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On the Cutting Edge of the Arkansas Freedom of Information Act: 2019 Legislative Changes and Updates

August 20, 2019

By: John Keeling Baker, Devin R. Bates

Category: Legislative Updates, Litigation

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As is the case seemingly anytime that the General Assembly is called to session, this year they made some notable changes to the Arkansas Freedom of Information Act. Several of those changes went into effect last month, and it would be worthwhile for bodies subject to FOIA to brush up on the new laws.

Recording of Public Meetings. Open public meetings must now be recorded “in a manner that allows for the capture of sound,” and those recordings must be maintained for one year. This new requirement is applicable to all public meetings, which covers “all meetings, formal or informal, special or regular, of the governing bodies of all municipalities, counties, townships, and school districts and all boards, bureaus, commissions, or organizations of the State of Arkansas, except grand juries, supported wholly or in part by public funds or expending public funds.” To further determine if this definition covers you, your counsel can refer to opinions written by the Arkansas Attorney General. There are a few notable exceptions, however, including those parts of meetings held in executive session, and those of volunteer fire departments. Also, second-class cities and incorporated towns must comply with this requirement, but they get a pass until July 1, 2020. The bottom line is that the vast majority of those entities subject to FOIA must now record their meetings.

New FOIA Exemptions. With over 40+ exemptions to FOIA already on the books at the start of 2019, this Session added several more to the list. First, there is now a new exemption for undisclosed and ongoing investigations by the ABC Board, Control Division, or Enforcement Division. No doubt in response to concerns about the death penalty in Arkansas over the past several years, there is a new FOIA exemption for “documents, records, or information” that could lead to the identification of any person or entity involved in any way in the State acquiring drugs used for lethal injections. For people who have assisted in criminal investigations, there is now a FOIA exemption for any identifying information “if disclosure of the individual’s identity could reasonably be expected to endanger” them or their family members. This exemption has a broad application, applying to 1) confidential informants, 2) confidential sources, and 3) those whose assistance was provided under assurance of confidentiality. Finally, with a growing interest in medical marijuana in Arkansas, there is a new FOIA exemption for plans, analyses, and reports relating to security for medical marijuana cultivators, dispensaries, and lab processors. This is the same as the current FOIA exemption for public water systems and municipal utilities.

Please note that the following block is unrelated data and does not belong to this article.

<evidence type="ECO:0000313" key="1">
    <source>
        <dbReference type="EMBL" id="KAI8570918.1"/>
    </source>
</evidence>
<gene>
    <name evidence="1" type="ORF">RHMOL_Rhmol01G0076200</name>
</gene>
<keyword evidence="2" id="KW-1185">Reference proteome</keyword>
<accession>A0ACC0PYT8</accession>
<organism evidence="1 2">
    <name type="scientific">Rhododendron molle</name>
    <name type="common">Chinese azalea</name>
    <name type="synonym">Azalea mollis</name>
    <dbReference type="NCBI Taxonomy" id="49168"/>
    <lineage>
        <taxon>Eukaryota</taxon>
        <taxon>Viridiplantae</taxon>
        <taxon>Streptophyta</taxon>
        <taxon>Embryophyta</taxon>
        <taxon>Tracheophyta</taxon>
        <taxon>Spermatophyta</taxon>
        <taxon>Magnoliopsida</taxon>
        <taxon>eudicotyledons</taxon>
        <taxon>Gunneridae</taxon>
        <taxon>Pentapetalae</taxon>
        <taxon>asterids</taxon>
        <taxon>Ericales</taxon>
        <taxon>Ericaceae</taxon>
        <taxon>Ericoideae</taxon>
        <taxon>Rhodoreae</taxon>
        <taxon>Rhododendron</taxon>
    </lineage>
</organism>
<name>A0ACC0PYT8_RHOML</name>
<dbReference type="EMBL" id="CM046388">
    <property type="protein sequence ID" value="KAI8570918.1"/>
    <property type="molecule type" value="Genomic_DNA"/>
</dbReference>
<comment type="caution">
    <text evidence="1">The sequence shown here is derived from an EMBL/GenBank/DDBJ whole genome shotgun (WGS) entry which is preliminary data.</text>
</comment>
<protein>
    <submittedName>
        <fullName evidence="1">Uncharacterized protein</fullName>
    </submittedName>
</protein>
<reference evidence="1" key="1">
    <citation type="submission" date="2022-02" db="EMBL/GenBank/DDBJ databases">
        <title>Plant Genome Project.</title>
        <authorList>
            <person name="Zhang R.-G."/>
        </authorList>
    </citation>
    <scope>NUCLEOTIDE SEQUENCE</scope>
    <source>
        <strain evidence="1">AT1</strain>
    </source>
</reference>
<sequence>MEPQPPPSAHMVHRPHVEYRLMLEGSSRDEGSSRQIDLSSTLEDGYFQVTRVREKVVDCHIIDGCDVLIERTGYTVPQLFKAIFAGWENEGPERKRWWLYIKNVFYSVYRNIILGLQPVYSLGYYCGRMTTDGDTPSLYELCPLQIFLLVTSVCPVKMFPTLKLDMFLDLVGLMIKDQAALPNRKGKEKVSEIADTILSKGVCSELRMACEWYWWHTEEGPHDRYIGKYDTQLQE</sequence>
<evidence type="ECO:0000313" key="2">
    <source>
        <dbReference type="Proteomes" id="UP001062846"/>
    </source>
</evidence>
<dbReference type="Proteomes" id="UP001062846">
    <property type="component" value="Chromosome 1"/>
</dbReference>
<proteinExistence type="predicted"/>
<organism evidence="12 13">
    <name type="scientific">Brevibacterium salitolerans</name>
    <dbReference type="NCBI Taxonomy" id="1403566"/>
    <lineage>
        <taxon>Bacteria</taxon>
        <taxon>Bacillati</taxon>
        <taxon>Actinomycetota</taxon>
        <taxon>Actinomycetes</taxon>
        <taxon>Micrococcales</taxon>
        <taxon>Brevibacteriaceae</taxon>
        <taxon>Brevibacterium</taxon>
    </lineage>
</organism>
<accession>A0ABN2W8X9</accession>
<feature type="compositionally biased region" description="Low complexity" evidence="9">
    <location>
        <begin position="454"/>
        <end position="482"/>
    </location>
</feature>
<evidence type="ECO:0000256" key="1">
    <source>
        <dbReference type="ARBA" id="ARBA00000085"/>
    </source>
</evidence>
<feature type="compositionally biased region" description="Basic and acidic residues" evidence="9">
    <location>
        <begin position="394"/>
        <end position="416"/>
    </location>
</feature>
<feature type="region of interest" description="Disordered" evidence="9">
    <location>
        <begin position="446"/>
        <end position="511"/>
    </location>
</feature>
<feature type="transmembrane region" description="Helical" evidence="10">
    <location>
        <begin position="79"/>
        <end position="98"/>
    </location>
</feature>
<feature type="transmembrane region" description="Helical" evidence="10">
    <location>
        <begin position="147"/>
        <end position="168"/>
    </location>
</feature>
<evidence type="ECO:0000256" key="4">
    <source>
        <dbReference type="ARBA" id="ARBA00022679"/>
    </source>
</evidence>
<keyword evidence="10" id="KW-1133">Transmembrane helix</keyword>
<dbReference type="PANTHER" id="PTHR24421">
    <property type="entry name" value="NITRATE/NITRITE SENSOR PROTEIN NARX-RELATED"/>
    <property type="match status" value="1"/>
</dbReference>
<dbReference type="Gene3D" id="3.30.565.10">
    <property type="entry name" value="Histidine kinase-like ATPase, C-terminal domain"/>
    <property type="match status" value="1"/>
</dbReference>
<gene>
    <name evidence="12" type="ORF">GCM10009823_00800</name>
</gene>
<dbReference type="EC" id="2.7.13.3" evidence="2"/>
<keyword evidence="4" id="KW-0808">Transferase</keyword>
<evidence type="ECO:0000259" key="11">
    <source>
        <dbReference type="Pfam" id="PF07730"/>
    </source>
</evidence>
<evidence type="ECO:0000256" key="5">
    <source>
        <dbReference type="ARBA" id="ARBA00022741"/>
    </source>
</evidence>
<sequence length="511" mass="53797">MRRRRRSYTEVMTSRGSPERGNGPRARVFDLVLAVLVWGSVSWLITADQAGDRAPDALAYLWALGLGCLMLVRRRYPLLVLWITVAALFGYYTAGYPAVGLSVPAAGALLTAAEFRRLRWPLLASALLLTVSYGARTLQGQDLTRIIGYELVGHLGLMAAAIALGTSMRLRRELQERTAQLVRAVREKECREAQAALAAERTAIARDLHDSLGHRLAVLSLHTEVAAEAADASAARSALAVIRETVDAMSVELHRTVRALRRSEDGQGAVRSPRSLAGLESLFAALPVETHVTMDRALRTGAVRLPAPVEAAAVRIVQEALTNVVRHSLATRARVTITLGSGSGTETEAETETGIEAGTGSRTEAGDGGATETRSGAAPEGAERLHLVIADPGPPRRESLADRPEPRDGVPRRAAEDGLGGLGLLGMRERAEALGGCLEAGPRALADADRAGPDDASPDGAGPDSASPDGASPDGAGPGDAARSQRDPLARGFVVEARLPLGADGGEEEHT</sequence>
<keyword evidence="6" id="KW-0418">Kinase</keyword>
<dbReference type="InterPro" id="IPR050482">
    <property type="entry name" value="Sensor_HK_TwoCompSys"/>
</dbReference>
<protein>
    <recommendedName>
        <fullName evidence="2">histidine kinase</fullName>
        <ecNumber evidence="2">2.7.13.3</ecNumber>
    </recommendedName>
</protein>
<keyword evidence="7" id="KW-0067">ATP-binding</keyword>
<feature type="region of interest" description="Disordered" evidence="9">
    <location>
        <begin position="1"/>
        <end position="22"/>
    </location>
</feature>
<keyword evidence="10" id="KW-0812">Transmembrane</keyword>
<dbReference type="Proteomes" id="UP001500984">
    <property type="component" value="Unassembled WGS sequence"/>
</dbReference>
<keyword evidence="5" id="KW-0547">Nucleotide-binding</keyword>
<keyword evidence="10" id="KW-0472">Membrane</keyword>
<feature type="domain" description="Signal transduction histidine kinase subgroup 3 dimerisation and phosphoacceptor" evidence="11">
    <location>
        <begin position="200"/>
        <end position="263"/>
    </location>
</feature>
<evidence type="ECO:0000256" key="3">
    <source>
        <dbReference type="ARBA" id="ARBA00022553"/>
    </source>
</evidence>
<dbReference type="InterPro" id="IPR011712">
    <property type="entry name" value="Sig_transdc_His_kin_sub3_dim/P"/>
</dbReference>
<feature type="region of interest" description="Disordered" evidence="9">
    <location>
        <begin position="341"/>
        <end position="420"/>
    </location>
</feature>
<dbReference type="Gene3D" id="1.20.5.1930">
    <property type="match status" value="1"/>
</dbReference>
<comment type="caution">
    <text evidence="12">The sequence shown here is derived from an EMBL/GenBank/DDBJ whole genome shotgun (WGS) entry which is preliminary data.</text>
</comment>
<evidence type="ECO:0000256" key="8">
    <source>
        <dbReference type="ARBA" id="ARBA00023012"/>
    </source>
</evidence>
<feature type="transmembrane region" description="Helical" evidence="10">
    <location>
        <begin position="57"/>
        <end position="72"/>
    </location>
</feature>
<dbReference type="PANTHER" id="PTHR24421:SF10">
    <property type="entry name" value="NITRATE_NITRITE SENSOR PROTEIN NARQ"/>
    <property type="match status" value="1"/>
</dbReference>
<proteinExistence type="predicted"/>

Specifically Not Exempted. In the preceding paragraph we reported that undisclosed and ongoing investigations by the ABC Board, Control Division, or Enforcement Division are now exempt. However, those investigations that have been completed and have been provided to the subject of the investigation are specifically left open to disclosure.

Undercover Law Enforcement Officer Public Records Protection Study. In looking forward to future changes to FOIA, the General Assembly created a focus group consisting of a very specific makeup, and charged the group with determining how to best change FOIA law in the future to protect undercover law enforcement. Specifically, this group seeks to “examine and produce a method of protecting the privacy of active and undercover law enforcement officers in their personal lives” and will respond by issuing recommendations for “exempting certain records regarding the law enforcement officers’ personal information from disclosure” under FOIA. The group will come back during the 2020 Fiscal Session with a final written report of its findings, complete with any proposed legislation for the 2021 Regular Session.

Keeping abreast of the constantly evolving Arkansas Freedom of Information Act is crucial for any subjected organization or person. We recommend not only staying up-to-date on the law, but also examining your record retention policy because it can often make the difference between reasonable responses to FOIA requests and nightmarish responses to FOIA requests. Plus, remember that the most important sentence from the Arkansas Freedom of Information Act (for both drafting and responding to a FOIA request) is this one from Ark. Code Ann. § 25-19-105: “The request shall be sufficiently specific to enable the custodian to locate the records with reasonable effort.”

Sources: Act 568 of 2019; Act 810 of 2019; Act 968 of 2019; Act 1028 of 2019; Act 1012 of 2019; Ark. Code Ann. § 25-19-105; Ark. Code Ann. § 25-19-106.

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